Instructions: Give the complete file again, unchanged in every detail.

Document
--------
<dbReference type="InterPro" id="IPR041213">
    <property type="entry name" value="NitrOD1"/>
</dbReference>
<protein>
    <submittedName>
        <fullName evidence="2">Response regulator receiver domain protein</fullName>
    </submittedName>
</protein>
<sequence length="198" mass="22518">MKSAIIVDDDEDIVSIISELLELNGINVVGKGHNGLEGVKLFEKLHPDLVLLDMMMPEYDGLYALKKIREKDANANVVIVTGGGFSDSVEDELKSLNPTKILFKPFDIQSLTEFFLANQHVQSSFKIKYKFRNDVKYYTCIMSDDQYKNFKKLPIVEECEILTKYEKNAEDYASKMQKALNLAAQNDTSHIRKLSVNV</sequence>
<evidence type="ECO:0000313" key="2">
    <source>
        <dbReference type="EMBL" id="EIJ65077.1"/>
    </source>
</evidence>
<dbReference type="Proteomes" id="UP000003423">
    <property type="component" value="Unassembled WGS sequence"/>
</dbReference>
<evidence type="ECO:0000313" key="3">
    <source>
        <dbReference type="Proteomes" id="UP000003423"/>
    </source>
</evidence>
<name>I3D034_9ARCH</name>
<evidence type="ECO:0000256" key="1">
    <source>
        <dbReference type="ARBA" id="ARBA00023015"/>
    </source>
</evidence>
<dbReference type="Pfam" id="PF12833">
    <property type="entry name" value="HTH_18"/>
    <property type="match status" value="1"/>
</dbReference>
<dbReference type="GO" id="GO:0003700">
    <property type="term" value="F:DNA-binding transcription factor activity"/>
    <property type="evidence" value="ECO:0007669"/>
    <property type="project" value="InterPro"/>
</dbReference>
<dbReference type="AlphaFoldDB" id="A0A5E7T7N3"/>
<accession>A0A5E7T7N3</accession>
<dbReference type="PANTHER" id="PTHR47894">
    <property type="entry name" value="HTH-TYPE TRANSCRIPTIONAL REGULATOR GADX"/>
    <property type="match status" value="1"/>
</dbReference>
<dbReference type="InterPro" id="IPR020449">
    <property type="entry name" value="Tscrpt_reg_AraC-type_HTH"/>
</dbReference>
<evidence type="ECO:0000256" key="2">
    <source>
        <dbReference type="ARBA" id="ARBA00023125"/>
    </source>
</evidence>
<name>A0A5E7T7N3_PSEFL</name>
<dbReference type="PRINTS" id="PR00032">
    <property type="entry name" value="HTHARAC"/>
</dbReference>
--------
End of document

<dbReference type="InterPro" id="IPR041213">
    <property type="entry name" value="NitrOD1"/>
</dbReference>
<protein>
    <submittedName>
        <fullName evidence="2">Response regulator receiver domain protein</fullName>
    </submittedName>
</protein>
<sequence length="198" mass="22518">MKSAIIVDDDEDIVSIISELLELNGINVVGKGHNGLEGVKLFEKLHPDLVLLDMMMPEYDGLYALKKIREKDANANVVIVTGGGFSDSVEDELKSLNPTKILFKPFDIQSLTEFFLANQHVQSSFKIKYKFRNDVKYYTCIMSDDQYKNFKKLPIVEECEILTKYEKNAEDYASKMQKALNLAAQNDTSHIRKLSVNV</sequence>
<evidence type="ECO:0000313" key="2">
    <source>
        <dbReference type="EMBL" id="EIJ65077.1"/>
    </source>
</evidence>
<dbReference type="Proteomes" id="UP000003423">
    <property type="component" value="Unassembled WGS sequence"/>
</dbReference>
<evidence type="ECO:0000313" key="3">
    <source>
        <dbReference type="Proteomes" id="UP000003423"/>
    </source>
</evidence>
<name>I3D034_9ARCH</name>
<evidence type="ECO:0000256" key="1">
    <source>
        <dbReference type="ARBA" id="ARBA00023015"/>
    </source>
</evidence>
<dbReference type="Pfam" id="PF12833">
    <property type="entry name" value="HTH_18"/>
    <property type="match status" value="1"/>
</dbReference>
<dbReference type="GO" id="GO:0003700">
    <property type="term" value="F:DNA-binding transcription factor activity"/>
    <property type="evidence" value="ECO:0007669"/>
    <property type="project" value="InterPro"/>
</dbReference>
<dbReference type="AlphaFoldDB" id="A0A5E7T7N3"/>
<accession>A0A5E7T7N3</accession>
<dbReference type="PANTHER" id="PTHR47894">
    <property type="entry name" value="HTH-TYPE TRANSCRIPTIONAL REGULATOR GADX"/>
    <property type="match status" value="1"/>
</dbReference>
<dbReference type="InterPro" id="IPR020449">
    <property type="entry name" value="Tscrpt_reg_AraC-type_HTH"/>
</dbReference>
<evidence type="ECO:0000256" key="2">
    <source>
        <dbReference type="ARBA" id="ARBA00023125"/>
    </source>
</evidence>
<name>A0A5E7T7N3_PSEFL</name>
<dbReference type="PRINTS" id="PR00032">
    <property type="entry name" value="HTHARAC"/>
</dbReference>